Machon didn’t wit­ness state col­lu­sion but is “watch­ing with interest” as cases unfold. She voices some eth­ical con­cerns: MI5 ran a Garda officer as an undeclared agent, which was illegal in the Repub­lic.  If it wanted to tap a phone in the Repub­lic, no war­rant was needed and there was no over­sight pro­ced­ure. An MI5 officer simply asked GCHQ, which inter­cepts com­mu­nic­a­tion, to set it up.

MI5’s approach to the law led to bizarre situations:

Officers cov­ertly entered a house in North­ern Ire­land to install bug­ging equip­ment.  They trashed it up and stole things to make it look like a burg­lary. But MI5 law­yers said it wasn’t leg­ally accept­able to steal so the officers had to go and put the goods back which made it look even more suspicious.”

Machon atten­ded secur­ity meet­ings in North­ern Ire­land. Her life was never in danger, she says. The only col­leagues she knew who were killed were on the Chinook heli­copter which crashed off the Mull of Kintyre in 1994.

Machon had joined the intel­li­gence ser­vices three years earlier. She worked from an office in Bolton Street, May­fair, one of MI5’s three build­ings in Lon­don.  “It was very dilap­id­ated.  There were ancient phones, with wires cross­ing the floor stuck down with tape.  It had battered wooden desks and thread­bare car­pets. There were awful lime-green walls. The dress code in MI5 was very Marks and Spen­cer. MI6 (which com­bats ter­ror­ism abroad) was much smarter, more Saville Row.”

MI5’s pres­ence in the build­ing was meant to be a secret but every­body knew, says Machon: “The guide on the open-top Lon­don tour bus which passed by would tell pas­sen­gers, ‘and on your right is MI5’.  We were advised to get out of taxis at the top of the street, not the front door, but all the drivers knew any­way. Later, we moved to mod­ern headquar­ters in Thames House.”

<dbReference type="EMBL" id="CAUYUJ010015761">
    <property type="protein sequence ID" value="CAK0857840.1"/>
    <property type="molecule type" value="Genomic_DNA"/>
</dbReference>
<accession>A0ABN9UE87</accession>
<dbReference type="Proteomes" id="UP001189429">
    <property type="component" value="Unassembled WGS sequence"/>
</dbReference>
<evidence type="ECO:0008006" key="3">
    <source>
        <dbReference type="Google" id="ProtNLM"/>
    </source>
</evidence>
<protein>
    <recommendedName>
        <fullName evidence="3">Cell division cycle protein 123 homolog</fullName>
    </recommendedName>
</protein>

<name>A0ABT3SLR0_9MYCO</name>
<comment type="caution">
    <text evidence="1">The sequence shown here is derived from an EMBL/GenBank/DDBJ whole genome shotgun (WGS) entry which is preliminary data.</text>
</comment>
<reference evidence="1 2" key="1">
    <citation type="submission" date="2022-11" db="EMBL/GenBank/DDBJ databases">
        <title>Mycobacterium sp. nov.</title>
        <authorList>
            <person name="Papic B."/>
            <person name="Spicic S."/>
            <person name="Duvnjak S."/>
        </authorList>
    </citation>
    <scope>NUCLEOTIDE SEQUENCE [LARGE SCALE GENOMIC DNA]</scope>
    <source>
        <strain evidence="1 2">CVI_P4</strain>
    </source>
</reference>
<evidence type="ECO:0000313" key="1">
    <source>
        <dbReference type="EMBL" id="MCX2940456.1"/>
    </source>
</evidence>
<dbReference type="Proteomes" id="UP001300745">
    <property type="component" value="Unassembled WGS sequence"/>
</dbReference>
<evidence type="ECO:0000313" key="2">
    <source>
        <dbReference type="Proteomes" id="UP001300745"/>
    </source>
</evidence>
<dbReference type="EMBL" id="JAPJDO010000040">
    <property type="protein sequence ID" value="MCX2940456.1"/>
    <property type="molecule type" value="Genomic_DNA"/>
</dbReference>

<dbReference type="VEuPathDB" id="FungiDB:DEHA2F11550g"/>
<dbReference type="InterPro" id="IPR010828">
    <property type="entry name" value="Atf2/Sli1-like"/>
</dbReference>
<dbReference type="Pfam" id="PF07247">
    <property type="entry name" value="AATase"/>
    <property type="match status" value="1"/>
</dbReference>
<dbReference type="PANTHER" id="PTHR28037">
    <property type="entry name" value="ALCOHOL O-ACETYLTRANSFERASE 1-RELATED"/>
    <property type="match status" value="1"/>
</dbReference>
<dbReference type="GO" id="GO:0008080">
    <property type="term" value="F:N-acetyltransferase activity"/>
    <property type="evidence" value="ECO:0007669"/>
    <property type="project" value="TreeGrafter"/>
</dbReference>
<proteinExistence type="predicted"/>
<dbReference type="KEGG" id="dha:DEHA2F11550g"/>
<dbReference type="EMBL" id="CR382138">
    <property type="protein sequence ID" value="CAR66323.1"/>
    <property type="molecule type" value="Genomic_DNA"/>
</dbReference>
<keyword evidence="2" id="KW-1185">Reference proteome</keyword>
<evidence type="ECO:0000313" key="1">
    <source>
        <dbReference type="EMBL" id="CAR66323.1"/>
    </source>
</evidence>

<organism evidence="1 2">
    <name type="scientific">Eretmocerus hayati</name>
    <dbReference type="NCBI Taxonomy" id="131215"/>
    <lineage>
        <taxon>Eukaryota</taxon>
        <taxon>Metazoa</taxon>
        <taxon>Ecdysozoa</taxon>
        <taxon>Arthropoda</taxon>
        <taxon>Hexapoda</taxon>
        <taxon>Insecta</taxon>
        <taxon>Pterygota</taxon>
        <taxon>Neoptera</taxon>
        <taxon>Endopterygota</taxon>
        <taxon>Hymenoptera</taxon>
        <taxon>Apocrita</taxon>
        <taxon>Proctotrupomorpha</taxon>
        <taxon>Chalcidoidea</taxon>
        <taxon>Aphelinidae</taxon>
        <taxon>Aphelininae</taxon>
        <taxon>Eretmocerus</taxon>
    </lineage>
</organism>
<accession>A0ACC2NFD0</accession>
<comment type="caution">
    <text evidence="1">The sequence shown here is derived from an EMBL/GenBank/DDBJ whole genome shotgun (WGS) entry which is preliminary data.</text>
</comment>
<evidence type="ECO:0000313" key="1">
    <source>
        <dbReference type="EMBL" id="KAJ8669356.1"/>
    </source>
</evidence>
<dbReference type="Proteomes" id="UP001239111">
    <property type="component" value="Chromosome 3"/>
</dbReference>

Being a spy isn’t what people think, Machon says.  “It wasn’t exactly James Bond, with glam­or­ous, cocktail-drinking espi­on­age.  There were excit­ing bits, like meet­ing agents in safe houses, but there were plenty of bor­ing days.  Mostly, I’d be pro­cessing ‘linen’ — the product from tele­phone taps … or read­ing inter­cep­ted mail or agents’ reports. You get to know your tar­gets well from eaves­drop­ping on their lives.  You learn all sorts of things, like if they’re sleep­ing with someone behind their partner’s back. It’s sur­real know­ing so much about people you don’t know; and then it rap­idly becomes very normal.”

Machon claims the intel­li­gence ser­vices were often sham­bolic, and blun­ders meant three IRA bombs in 1993 … includ­ing Bish­opsgate, which cost £350m …could have been pre­ven­ted.  “MI5 has this super-slick image but some­times it was just a very Brit­ish muddle.  Tapes from tele­phone taps would be binned without being tran­scribed because there wasn’t the per­son­nel to listen to them.  On occa­sions, MI5 did respond quickly, but then it could take weeks to get a war­rant for a phone tap because man­agers pondered so long over the applic­a­tion word­ing … whether to use ‘but’ or ‘how­ever’, ‘may’ or ‘might’.